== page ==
Fears rise as alarming numbers of social activist deaths already recorded in 2018.
The deaths of Eleazar Tequia Vitucay and Temístocles Machado at the end of January marked the end of a bloody month for social activists in the country – the second highest since the FARC peace agreement.
INDEPAZ, an NGO who research and monitor peace issues, say that 22 human rights defenders were killed in January of this year alone. The alarming numbers of murders caused NGOs and international observers to once again call for authorities to protect this increasingly vulnerable group of people.
WOLA, a research and human rights advocacy group for Latin America said, “We will continue to see more killings unless Colombian authorities bring the perpetrators of these crimes to justice and provide effective protection to vulnerable communities.”
Eleazar Tequia Vitucay, an indigenous leader, was killed as he returned from an event about education rights.
Temístocles Machado was a popular figure who campaigned for the rights of Afro-Colombians and displaced people. He was shot in Buenaventura on January 27.
The existence of both paramilitary and guerrilla groups in Colombia has long made speaking out a perilous thing to do. The danger has escalated since the signing of the peace agreement with the FARC left a power vacuum in rural areas, sparking an increase in attacks and threats from armed groups. While the overall number of homicides has decreased, social activists have been in the firing line.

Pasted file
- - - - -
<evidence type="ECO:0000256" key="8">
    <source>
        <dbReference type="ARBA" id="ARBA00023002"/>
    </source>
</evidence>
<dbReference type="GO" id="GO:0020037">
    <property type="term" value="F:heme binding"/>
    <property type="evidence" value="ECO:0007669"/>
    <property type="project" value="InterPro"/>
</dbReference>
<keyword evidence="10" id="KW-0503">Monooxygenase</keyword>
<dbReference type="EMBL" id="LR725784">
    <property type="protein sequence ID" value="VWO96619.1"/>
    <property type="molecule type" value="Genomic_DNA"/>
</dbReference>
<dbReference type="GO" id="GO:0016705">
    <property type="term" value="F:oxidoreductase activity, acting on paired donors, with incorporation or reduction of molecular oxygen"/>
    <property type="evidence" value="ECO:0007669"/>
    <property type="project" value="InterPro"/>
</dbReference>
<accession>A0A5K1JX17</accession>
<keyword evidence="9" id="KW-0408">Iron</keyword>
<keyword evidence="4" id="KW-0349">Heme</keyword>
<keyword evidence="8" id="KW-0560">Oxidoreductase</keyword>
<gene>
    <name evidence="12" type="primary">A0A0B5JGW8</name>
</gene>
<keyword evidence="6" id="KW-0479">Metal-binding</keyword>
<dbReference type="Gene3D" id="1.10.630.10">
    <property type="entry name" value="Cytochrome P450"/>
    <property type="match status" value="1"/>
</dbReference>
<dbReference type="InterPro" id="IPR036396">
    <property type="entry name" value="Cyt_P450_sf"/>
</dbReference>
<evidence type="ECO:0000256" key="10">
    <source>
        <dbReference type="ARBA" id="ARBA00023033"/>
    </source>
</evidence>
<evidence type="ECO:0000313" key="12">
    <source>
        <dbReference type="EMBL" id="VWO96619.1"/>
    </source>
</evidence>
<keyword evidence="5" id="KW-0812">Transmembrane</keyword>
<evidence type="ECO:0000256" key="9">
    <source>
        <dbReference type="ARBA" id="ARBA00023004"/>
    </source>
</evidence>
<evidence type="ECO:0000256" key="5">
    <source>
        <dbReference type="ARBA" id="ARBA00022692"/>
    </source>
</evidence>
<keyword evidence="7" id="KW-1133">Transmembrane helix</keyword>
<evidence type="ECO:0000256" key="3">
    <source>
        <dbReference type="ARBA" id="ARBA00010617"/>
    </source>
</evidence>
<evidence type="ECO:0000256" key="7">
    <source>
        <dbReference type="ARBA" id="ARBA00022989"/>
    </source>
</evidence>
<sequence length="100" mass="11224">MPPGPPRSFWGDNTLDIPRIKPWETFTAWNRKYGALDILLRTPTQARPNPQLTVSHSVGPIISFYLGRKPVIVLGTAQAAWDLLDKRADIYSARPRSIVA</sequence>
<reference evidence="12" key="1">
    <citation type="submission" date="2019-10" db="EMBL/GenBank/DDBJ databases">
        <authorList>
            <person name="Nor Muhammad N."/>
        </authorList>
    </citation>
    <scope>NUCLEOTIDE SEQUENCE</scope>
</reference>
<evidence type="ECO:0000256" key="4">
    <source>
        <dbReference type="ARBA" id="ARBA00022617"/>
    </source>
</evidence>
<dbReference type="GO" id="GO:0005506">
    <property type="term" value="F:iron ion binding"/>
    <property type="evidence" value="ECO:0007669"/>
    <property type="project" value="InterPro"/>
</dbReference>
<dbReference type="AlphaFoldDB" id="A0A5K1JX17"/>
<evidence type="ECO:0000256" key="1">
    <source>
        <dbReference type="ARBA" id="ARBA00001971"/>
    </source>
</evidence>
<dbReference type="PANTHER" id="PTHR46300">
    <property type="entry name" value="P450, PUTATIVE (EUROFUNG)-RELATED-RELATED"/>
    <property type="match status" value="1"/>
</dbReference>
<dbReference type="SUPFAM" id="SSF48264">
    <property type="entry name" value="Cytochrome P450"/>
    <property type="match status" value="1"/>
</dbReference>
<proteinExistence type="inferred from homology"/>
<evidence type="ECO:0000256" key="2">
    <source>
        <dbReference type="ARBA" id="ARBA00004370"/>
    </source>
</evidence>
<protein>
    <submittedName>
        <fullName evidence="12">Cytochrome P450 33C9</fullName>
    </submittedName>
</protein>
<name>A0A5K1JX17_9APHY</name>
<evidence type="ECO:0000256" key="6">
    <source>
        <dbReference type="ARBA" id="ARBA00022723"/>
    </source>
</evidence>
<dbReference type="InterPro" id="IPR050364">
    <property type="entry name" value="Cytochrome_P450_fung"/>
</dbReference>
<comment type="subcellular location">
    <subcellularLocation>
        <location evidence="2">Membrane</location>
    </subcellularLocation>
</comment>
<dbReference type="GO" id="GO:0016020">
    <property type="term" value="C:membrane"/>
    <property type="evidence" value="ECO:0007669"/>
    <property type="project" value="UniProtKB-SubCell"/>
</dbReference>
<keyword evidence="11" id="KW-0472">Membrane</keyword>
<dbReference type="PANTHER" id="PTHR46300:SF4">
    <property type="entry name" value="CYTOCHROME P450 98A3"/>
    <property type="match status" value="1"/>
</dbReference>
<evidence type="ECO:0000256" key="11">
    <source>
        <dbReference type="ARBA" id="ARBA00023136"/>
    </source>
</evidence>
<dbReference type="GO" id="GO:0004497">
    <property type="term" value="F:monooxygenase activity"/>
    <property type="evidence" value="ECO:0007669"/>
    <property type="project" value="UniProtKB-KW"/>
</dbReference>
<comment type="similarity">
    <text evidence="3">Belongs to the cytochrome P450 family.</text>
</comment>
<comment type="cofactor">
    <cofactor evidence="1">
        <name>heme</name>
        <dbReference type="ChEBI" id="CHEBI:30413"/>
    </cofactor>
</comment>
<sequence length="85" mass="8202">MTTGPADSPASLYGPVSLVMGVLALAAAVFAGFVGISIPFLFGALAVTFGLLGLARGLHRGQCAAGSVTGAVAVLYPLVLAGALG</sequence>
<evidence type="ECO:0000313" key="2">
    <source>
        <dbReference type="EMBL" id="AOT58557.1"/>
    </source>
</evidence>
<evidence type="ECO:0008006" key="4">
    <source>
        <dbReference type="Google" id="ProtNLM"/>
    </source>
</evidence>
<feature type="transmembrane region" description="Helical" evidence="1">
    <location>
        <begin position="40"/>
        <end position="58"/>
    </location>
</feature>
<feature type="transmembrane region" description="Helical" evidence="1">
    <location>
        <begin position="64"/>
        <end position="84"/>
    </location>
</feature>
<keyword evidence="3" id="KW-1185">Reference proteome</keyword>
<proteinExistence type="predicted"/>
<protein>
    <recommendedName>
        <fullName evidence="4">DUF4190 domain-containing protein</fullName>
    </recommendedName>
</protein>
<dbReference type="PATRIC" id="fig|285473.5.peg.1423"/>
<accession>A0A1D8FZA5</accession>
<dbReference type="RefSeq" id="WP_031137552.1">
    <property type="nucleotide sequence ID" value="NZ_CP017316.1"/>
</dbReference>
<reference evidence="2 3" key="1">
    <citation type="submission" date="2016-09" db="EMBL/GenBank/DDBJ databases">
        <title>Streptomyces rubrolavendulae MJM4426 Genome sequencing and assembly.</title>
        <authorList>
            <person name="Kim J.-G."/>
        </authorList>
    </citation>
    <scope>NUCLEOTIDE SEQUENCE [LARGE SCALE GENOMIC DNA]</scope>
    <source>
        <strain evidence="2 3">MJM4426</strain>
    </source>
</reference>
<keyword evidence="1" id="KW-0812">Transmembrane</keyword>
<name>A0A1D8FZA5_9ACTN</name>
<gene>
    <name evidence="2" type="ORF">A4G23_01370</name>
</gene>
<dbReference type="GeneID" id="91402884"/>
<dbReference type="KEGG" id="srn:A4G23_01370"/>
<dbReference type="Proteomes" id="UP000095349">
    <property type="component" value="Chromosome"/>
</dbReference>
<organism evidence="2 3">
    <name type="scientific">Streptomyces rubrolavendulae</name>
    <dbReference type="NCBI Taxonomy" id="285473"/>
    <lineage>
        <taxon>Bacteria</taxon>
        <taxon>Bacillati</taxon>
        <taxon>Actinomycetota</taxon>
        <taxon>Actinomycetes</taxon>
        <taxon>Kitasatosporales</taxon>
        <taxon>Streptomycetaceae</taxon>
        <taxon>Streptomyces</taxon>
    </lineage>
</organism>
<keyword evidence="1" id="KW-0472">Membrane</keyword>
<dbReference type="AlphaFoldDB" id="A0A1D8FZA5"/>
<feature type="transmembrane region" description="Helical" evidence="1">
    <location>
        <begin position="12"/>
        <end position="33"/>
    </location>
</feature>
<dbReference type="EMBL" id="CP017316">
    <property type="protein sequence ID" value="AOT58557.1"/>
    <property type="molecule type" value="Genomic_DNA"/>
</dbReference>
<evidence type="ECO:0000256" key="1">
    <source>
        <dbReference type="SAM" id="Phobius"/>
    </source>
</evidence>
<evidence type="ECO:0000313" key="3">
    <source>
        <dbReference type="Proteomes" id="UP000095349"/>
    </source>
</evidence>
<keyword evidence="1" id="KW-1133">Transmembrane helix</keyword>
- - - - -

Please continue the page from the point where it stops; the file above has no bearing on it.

Different definitions of what constitutes an activist or human rights defender mean that the figures for exactly how many activists have been killed vary between different monitoring organisations. What is clear is that all the reports show a worrying climb.
INDEPAZ reported that 165 social leaders and advocates were killed in 2017, up from 116 in 2016. The total assassinations recorded by the UN was lower, at 105 activist deaths last year, up from 59 in 2016.
Vice president Óscar Naranjo, the man who was put in charge of protecting the activists in April last year, has again expressed his concern and said that “high-level measures are being deployed to protect these lives.”